Sorry if I'm sounding pedantic, but its quite important. A boolean has only TWO values. Now if that's all you need (ie, you only need to know if the method was successful or not) then that's fine.

    An int, on the other hand, has millions, so you could return 0 if successful, and something specific (and documented) if it doesn't. Eg:
    1 = File didn't exist.
    2 = File exists but didn't contain ID
    3 = File exists, contains ID, but something else happened.

    Even better might be to create an enum, eg:and return one of them. It tends to make code much more readable.

    However, getting back to your code, and dealing ONLY with the first condition - what do you think you might do to change it so that you can continue if the file DOES exist?

    Winston
     
    Paweł Baczyński
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    This conversation reminded me of ExtraBoolean
     
    Campbell Ritchie
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    Winston Gutkowski wrote: . . . what do you think you might do to change it . . .
    Winston
    Does that mean without reading my latest post?
     
    Winston Gutkowski
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    Campbell Ritchie wrote:Does that mean without reading my latest post?

    Of course not mon esteemed brave. It's just that you posted while I was composing my missive.

    Winston
     
    Winston Gutkowski
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    Paweł Baczyński wrote:This conversation reminded me of ExtraBoolean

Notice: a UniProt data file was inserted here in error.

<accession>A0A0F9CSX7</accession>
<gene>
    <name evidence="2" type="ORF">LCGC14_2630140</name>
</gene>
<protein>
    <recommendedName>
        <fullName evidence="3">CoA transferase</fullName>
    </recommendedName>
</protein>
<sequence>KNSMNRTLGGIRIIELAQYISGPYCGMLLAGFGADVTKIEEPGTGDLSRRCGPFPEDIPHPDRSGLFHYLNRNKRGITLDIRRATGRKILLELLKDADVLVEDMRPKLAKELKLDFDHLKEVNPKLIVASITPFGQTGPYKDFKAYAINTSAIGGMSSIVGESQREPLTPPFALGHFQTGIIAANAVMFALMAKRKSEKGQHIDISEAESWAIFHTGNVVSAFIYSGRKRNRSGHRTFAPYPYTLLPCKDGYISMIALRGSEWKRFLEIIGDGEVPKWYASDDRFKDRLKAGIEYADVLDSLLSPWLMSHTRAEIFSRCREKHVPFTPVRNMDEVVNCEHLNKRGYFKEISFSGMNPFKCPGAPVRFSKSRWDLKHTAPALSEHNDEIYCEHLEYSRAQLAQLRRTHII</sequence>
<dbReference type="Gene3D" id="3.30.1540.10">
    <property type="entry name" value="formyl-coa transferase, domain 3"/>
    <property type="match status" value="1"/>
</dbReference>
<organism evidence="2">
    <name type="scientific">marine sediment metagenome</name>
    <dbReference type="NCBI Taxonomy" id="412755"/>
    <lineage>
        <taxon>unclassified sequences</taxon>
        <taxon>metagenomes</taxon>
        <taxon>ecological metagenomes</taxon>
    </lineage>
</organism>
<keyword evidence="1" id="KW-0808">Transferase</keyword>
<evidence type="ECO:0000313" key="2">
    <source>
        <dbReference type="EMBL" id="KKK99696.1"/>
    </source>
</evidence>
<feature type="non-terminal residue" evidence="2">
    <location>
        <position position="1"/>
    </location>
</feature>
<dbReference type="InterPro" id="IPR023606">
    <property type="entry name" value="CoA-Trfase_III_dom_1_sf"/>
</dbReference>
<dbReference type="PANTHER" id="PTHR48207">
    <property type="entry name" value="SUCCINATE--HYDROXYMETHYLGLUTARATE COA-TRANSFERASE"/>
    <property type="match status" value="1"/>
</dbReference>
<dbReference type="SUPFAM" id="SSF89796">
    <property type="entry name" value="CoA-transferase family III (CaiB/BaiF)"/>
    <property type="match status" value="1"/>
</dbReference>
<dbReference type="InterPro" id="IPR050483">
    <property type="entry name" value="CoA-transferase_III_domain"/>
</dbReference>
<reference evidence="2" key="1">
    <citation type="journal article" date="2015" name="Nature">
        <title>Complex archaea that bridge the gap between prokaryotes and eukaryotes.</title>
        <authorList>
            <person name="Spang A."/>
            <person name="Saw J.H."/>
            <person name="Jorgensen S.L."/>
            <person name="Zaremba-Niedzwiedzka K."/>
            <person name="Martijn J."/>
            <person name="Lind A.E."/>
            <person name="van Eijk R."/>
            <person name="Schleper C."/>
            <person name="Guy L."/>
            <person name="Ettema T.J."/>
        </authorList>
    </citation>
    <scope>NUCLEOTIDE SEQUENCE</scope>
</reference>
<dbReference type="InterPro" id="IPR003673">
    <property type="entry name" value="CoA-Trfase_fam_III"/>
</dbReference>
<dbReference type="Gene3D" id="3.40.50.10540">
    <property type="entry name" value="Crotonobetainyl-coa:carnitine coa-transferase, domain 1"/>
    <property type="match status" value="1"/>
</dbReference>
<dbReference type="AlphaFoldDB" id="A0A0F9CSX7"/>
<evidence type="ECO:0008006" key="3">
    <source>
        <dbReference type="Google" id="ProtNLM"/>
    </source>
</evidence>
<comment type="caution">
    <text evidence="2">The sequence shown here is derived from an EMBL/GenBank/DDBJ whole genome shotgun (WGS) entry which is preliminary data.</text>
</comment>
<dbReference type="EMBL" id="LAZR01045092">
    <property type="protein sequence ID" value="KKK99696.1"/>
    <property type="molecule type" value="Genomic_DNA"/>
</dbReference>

Actually, not so weird as it sounds. I know quite a few progs that used to use the fact that a Boolean could be null...

    Winston
     
    Alice Hampton
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    To be honest I would of made another method to look like that:



    And I would of checked to see if it had returned true and if it had then I'd of gone on to look to see if line contained within the file was the line I was after.
     
    Winston Gutkowski
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    Alice Hampton wrote:To be honest I would of made another method to look like that:

    Possibly - and I certainly think that more than one method may be a good idea - but I suspect you're overthinking things.

    How about this (in "Java-ish" pseudo-code):?

    Winston
     
    Campbell Ritchie
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    Alice Hampton wrote: . . . I'm still using Java 1,6 . . .